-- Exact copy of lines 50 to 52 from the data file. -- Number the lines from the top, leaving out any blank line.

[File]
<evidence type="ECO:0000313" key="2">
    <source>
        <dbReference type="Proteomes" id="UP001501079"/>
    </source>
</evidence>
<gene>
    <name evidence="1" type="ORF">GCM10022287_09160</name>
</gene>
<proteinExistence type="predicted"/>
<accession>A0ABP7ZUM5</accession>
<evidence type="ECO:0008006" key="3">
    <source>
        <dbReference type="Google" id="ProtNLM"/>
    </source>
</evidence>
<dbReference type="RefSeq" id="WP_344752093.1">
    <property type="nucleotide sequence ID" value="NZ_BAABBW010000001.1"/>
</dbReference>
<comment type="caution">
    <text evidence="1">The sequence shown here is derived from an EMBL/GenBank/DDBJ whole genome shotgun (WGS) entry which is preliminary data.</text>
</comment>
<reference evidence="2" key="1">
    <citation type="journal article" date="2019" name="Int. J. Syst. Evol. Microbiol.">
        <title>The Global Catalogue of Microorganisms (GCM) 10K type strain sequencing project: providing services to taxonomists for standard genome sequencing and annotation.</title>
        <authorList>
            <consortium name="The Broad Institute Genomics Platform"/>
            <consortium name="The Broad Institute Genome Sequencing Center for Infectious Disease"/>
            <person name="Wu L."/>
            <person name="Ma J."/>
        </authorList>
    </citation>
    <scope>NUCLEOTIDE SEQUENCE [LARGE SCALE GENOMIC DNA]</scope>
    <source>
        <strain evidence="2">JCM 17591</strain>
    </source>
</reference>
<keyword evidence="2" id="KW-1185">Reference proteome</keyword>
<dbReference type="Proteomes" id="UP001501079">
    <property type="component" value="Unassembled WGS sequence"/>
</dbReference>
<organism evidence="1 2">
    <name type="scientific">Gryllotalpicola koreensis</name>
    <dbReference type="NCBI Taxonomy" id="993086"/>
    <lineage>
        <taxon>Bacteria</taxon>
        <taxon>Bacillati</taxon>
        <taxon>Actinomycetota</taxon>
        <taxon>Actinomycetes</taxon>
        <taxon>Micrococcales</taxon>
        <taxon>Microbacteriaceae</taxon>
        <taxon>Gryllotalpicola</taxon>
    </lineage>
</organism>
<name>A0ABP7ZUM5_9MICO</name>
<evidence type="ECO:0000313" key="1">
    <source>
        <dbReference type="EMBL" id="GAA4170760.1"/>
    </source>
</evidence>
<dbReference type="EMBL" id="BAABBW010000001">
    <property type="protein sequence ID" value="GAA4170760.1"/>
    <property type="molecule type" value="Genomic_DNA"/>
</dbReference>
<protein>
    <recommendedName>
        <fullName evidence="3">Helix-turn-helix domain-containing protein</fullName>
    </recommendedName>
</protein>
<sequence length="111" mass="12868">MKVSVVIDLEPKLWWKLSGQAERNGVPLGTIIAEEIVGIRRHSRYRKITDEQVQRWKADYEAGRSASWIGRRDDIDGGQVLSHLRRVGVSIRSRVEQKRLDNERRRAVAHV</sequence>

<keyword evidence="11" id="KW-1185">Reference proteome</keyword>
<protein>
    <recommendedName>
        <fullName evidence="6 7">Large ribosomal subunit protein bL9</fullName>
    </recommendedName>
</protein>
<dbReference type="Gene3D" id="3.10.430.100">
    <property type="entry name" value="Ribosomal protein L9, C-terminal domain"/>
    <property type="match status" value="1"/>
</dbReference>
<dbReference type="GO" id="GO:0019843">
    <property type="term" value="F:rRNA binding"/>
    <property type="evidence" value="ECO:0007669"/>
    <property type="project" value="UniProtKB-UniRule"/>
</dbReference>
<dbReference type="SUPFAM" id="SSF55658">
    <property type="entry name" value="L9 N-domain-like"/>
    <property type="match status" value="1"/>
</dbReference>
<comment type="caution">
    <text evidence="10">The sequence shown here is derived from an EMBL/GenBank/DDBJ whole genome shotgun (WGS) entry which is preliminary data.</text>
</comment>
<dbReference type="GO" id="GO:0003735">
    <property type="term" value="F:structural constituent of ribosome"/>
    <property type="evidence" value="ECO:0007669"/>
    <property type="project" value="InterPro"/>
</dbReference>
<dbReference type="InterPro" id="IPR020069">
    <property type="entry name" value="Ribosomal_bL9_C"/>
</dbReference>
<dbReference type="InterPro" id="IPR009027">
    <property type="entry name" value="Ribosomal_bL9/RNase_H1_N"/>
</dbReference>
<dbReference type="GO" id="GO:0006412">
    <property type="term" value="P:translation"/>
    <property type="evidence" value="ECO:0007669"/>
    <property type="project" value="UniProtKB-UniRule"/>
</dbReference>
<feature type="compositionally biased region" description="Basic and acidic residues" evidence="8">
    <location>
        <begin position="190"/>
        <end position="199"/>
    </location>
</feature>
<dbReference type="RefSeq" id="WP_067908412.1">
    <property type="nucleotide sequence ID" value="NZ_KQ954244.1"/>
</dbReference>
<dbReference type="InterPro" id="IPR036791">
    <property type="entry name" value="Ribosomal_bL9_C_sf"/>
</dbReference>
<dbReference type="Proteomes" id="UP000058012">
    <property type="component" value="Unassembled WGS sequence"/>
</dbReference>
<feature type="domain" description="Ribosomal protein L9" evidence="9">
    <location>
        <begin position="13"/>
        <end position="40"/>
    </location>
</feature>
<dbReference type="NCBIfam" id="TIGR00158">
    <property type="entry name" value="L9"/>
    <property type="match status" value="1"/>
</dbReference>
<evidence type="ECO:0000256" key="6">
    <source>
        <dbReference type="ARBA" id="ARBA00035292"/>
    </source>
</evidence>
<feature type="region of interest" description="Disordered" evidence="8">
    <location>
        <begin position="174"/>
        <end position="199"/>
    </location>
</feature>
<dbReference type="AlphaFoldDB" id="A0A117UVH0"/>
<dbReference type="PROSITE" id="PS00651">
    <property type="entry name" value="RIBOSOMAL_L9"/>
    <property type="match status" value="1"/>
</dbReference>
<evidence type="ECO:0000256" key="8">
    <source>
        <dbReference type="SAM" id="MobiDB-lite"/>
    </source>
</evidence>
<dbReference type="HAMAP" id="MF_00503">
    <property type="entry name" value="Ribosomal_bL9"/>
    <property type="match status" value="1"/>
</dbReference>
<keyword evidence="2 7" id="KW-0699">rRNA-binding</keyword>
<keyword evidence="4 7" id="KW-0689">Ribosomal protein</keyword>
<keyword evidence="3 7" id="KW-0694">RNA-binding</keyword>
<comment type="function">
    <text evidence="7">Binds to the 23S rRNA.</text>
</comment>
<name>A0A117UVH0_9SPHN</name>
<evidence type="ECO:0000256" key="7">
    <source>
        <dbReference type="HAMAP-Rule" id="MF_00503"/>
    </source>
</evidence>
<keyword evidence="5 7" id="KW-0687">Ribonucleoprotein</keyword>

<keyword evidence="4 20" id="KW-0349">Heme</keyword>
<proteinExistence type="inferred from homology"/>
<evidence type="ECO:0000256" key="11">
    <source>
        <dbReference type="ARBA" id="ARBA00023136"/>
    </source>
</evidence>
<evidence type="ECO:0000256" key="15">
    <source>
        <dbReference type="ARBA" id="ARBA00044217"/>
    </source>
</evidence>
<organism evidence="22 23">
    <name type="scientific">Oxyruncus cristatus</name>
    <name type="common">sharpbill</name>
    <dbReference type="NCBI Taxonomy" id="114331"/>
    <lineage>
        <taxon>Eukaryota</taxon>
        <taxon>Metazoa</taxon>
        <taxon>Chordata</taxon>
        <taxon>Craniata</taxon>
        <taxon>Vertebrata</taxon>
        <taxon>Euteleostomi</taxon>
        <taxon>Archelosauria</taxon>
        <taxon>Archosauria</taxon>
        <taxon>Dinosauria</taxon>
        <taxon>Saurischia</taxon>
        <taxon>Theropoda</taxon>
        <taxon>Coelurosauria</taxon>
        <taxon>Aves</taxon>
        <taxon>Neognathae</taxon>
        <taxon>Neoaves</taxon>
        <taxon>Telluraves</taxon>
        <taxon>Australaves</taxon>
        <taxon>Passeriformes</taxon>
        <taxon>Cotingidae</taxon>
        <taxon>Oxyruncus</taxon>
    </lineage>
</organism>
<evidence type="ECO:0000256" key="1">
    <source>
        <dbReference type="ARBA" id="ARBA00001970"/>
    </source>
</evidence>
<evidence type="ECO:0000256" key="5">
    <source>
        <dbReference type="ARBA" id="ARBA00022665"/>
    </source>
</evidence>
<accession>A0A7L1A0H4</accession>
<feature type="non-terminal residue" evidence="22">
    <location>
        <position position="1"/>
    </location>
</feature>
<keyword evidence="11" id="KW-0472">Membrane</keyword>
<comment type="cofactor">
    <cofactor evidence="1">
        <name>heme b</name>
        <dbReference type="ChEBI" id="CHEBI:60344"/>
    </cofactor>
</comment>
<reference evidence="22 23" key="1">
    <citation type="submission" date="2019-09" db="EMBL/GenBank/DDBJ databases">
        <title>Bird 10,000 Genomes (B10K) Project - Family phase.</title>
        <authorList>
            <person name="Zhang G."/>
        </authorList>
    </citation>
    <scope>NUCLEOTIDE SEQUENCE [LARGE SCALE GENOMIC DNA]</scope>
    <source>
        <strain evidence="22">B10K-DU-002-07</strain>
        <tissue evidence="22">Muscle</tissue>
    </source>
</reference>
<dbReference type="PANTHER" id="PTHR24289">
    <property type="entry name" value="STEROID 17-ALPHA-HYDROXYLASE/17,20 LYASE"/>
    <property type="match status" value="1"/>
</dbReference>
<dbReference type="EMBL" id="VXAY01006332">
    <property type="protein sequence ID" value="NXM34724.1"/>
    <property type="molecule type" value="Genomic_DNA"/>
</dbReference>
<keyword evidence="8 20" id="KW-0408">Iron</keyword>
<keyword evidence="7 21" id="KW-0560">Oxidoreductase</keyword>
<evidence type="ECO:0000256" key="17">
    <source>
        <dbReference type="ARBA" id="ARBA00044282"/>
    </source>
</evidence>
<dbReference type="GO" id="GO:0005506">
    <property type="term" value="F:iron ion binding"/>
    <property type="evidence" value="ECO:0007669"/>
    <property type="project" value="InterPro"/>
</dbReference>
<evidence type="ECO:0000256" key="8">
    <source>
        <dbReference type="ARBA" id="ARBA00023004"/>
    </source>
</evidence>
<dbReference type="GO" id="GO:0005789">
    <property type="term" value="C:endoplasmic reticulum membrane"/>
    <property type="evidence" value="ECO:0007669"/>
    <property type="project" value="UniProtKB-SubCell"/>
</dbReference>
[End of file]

        <taxon>Microbacteriaceae</taxon>
        <taxon>Gryllotalpicola</taxon>
    </lineage>